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Rocking the ClosetHow Little Richard, Johnnie Ray, Liberace, and Johnny Mathis Queered Pop Music$
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Vincent L. Stephens

Print publication date: 2019

Print ISBN-13: 9780252042805

Published to Illinois Scholarship Online: May 2020

DOI: 10.5622/illinois/9780252042805.001.0001

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Fine and Dandy

Fine and Dandy

Mapping Johnny Mathis’s Negotiations of Race, Sexuality, and Affect

Chapter:
(p.115) Chapter Four Fine and Dandy
Source:
Rocking the Closet
Author(s):

Vincent L. Stephens

Publisher:
University of Illinois Press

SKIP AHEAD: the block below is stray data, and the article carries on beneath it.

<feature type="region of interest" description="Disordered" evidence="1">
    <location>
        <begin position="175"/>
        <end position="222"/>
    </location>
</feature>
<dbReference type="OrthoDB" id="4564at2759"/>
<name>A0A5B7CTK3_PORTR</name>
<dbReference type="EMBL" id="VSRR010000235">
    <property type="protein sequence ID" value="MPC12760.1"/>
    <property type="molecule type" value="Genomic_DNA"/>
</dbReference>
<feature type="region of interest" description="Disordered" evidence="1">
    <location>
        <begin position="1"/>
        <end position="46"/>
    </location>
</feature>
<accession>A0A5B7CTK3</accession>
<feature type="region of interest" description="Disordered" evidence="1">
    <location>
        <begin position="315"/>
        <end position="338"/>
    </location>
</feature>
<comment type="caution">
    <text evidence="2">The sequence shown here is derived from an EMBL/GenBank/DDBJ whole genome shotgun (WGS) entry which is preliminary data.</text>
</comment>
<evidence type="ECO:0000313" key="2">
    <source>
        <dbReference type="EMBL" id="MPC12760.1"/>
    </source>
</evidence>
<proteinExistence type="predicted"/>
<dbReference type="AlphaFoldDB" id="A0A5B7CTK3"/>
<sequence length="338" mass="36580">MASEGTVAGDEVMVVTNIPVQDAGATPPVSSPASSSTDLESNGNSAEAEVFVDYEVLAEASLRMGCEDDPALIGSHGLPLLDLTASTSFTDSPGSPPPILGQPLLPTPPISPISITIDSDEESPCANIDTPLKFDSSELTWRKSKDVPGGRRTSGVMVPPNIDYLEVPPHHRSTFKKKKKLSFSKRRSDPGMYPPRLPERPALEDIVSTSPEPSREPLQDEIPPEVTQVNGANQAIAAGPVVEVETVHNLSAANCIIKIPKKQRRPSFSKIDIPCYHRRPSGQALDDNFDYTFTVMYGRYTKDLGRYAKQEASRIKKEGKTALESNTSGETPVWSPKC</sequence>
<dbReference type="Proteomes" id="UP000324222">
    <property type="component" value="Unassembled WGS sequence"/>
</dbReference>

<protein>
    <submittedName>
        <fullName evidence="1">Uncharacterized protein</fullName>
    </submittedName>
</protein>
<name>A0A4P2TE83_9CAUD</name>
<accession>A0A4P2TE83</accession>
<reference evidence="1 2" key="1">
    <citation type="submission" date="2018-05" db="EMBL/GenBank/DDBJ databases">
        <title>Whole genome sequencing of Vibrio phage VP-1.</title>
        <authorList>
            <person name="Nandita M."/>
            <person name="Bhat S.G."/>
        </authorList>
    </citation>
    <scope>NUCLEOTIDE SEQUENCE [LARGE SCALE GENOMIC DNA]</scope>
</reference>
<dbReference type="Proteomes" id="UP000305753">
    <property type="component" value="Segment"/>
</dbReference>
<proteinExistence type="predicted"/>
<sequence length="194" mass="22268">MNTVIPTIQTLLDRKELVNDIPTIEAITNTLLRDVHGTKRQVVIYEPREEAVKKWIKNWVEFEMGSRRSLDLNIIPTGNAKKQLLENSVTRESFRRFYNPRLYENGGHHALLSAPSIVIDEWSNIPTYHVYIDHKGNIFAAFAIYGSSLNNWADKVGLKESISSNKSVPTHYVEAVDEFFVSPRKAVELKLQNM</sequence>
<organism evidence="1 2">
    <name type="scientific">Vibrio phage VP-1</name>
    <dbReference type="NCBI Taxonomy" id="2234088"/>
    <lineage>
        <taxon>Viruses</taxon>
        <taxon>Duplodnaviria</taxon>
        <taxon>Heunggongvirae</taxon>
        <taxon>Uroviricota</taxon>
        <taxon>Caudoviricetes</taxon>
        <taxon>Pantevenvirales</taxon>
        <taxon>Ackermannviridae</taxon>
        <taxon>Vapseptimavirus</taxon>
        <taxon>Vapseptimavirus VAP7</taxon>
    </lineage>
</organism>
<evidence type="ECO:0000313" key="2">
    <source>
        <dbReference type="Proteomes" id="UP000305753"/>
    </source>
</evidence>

DOI:10.5622/illinois/9780252042805.003.0005

This chapter explores how Johnny Mathis launched his career successfully by maneuvering the racial and gender norms of the 1950s. Through projecting a culturally respectable, sexually neutral, and musically inoffensive persona, marked by visual dandyism, he was appealingly ambiguous. Vocally, Mathis’s sweet tenor sound was somewhat unconventional yet soothing enough to make him a premier interpreter of love songs. Similarly, though jazz, R&B and pop crooning influenced him, his “raceless” sound helped him appeal across races and ages. Culturally, Mathis adheres to the “race man” persona prominent among postwar black male celebrities, but his muted politics and lack of a romantic relationship helped him avoid scandals. His queer black dandy persona has parallels among other performers including Bobby Short and Luther Vandross.

Keywords:   Johnny Mathis, tenor, respectability, dandy, ambiguous, raceless, race man, black dandy, Bobby Short, Luther Vandross

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